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Tip: Understanding Rank

PEP-Web Tip of the Day

When you do a search, you can sort the results bibliographically alphabetical or by “rank”. What is Rank?

Rank refers to the search engine’s “best guess” as to the relevance of the result to the search you specified. The exact method of ranking used varies a bit depending on the search. In its most basic level, when you specify a single search term, rank looks at the density of the matches for the word in the document, and how close to the beginning of the document they appear as a measure of importance to the paper’s topic. The documents with the most matches and where the term is deemed to have the most importance, have the highest “relevance” and are ranked first (presented first).

When you specify more than one term to appear anywhere in the article, the method is similar, but the search engine looks at how many of those terms appear, and how close together they appear, how close to the beginning of the document, and can even take into account the relative rarity of the search terms and their density in the retrieved file, where infrequent terms count more heavily than common terms.

To see a simple example of this, search for the words (not the phrase, so no quotes):

unconscious communications

Look at the density of matches in each document on the first page of the hits. Then go to the last page of matched documents, and observe the density of matches within the documents.

A more complex search illustrates this nicely with a single page and only 15 matches:

counter*tr* w/25 “liv* out” w/25 enact*

There are a lot of word forms and variants of the words (due to the * wildcards) above that can match, but the proximity (w/25) clause limits the potential for matching. What’s interesting here though is how easily you can see the match density decrease as you view down the short list.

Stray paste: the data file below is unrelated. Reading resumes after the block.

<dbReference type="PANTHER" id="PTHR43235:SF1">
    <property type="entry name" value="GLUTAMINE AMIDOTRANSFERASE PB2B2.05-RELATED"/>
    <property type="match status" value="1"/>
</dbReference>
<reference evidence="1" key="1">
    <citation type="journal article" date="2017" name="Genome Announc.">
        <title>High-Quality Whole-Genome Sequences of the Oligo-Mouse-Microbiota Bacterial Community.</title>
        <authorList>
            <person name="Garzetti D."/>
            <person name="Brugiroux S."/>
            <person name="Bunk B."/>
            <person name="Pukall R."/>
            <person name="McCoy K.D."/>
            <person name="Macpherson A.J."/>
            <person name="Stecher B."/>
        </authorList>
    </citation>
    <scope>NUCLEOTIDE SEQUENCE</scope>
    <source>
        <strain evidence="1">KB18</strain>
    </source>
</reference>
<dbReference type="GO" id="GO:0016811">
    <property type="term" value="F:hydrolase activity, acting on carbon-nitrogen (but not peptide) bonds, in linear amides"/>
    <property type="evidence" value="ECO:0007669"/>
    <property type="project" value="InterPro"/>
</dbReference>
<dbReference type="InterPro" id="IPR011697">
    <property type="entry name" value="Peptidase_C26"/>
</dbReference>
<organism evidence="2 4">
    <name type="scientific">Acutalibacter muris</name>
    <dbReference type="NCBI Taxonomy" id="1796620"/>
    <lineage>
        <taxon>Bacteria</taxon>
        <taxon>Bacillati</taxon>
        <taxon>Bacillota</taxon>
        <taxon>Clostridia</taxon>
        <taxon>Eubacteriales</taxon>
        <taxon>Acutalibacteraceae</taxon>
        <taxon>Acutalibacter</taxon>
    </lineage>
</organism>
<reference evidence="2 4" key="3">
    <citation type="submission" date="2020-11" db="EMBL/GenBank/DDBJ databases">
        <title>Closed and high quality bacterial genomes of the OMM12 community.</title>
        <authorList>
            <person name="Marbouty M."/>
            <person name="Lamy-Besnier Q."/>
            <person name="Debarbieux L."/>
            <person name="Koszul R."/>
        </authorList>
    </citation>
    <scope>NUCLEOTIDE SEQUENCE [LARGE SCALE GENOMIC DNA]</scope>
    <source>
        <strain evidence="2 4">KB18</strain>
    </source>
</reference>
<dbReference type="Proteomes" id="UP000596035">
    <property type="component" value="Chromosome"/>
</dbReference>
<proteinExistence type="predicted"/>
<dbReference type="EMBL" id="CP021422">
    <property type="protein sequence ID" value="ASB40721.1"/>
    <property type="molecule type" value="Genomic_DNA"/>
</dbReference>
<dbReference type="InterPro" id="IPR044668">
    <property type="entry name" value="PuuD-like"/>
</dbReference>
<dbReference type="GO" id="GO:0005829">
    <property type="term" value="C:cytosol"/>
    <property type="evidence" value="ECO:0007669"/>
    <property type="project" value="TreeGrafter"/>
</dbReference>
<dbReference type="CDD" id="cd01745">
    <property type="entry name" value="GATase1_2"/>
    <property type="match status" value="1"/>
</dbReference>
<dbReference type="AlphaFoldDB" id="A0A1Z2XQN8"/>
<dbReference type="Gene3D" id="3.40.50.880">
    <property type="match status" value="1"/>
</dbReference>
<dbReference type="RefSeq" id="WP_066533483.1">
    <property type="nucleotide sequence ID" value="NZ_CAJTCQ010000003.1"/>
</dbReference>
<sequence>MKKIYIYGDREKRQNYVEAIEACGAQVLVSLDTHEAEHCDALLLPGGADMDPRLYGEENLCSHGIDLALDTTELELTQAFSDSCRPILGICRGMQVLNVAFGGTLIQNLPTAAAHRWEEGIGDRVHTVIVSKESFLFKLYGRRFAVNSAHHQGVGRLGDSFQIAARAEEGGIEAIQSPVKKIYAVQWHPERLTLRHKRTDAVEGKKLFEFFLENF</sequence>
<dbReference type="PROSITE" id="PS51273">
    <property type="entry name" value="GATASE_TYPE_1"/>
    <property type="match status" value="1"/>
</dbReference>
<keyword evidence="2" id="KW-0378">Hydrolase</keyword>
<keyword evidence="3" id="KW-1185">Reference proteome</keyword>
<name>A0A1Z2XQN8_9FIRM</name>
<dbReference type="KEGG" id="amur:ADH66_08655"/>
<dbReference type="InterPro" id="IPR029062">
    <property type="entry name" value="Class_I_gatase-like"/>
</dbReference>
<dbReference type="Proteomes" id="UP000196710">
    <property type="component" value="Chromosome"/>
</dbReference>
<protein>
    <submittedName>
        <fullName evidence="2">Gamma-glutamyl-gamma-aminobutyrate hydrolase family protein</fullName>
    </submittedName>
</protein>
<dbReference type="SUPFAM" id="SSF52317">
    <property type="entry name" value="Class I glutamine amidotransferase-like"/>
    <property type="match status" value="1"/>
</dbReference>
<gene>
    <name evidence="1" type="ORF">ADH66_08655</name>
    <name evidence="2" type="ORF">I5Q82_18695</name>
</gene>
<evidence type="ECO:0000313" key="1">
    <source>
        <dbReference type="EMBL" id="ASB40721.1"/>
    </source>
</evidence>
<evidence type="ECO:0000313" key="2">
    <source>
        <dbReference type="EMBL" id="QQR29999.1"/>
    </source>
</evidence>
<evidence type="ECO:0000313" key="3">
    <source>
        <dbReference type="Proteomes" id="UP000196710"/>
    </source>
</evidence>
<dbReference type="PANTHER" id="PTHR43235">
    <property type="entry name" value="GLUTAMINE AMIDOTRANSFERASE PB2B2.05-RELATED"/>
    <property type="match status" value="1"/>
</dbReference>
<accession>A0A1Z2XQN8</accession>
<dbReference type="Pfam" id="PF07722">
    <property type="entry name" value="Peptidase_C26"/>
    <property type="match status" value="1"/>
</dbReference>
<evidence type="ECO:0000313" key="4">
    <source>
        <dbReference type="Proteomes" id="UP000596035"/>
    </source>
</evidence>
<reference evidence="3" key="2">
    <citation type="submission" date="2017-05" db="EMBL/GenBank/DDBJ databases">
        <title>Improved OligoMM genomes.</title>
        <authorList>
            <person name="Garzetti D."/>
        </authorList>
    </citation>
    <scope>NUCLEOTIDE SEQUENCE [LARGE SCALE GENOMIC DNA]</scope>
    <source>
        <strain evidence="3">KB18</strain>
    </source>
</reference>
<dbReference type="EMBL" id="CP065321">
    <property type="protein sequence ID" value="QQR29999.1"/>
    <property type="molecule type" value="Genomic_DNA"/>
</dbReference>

The end result of selecting order by rank is that the search engine’s best “guess” as to which articles are more relevant appear higher on the list than less relevant articles.

For the complete list of tips, see PEP-Web Tips on the PEP-Web support page.

List of Articles

Volume 20 (1992)

I Theoretical Studies
The Private Self and Private Space  1
Arnold H. Modell, M.D.
Discussion of Arnold Modell's “The Private Self and Private Space”  15
John E. Gedo, M.D.
The Self, In and Out of Relatedness  25
Alice Rosen Soref, M.A.
A Chronology of Freud's Writing His Psychological Works  49
George F. Mahl, Ph.D.
What an Affect Means: A Quasi-Experiment About Disgust  69
Robert M. Galatzer-Levy, M.D. and Mayer Gruber, Ph.D.
II Clinical Studies
Screen Language and Developmental Metaphor  95
Henry F. Smith, M.D.
On Being a Scientist or a Healer: Reflections on Abstinence, Neutrality, and Gratification  115
Ernest S. Wolf, M.D.
Abstinence, Neutrality, Gratification: New Trends, New Climates, New Implications  131
Kenneth M. Newman, M.D.
III Applied Psychoanalysis
The Childhood of an Artist  147
W. W. Meissner, SJ, M.D.
Silas Marner: Psychological Change in Fiction  171
Richard Almond, M.D.
Blutbrüderschaft and Self Psychology in D. H. Lawrence's Women in Love  191
James C. Cowan, Ph.D.
Ramakrishna and the Mystical Experience  215
Sudhir Kakar, Ph.D.
Mary Tyrone's Long Day's Journey into Night  235
Frank M. Lachmann, Ph.D. and Annette Lachmann, M.A.
Freud's Aesthetic Response to Michelangelo's Moses  245
Gary N. Goldsmith, M.D.
IV Psychoanalysis and Philosophy
Psychoanalysis and Commonsense Psychology  273
Andrew Brook, DPHIL
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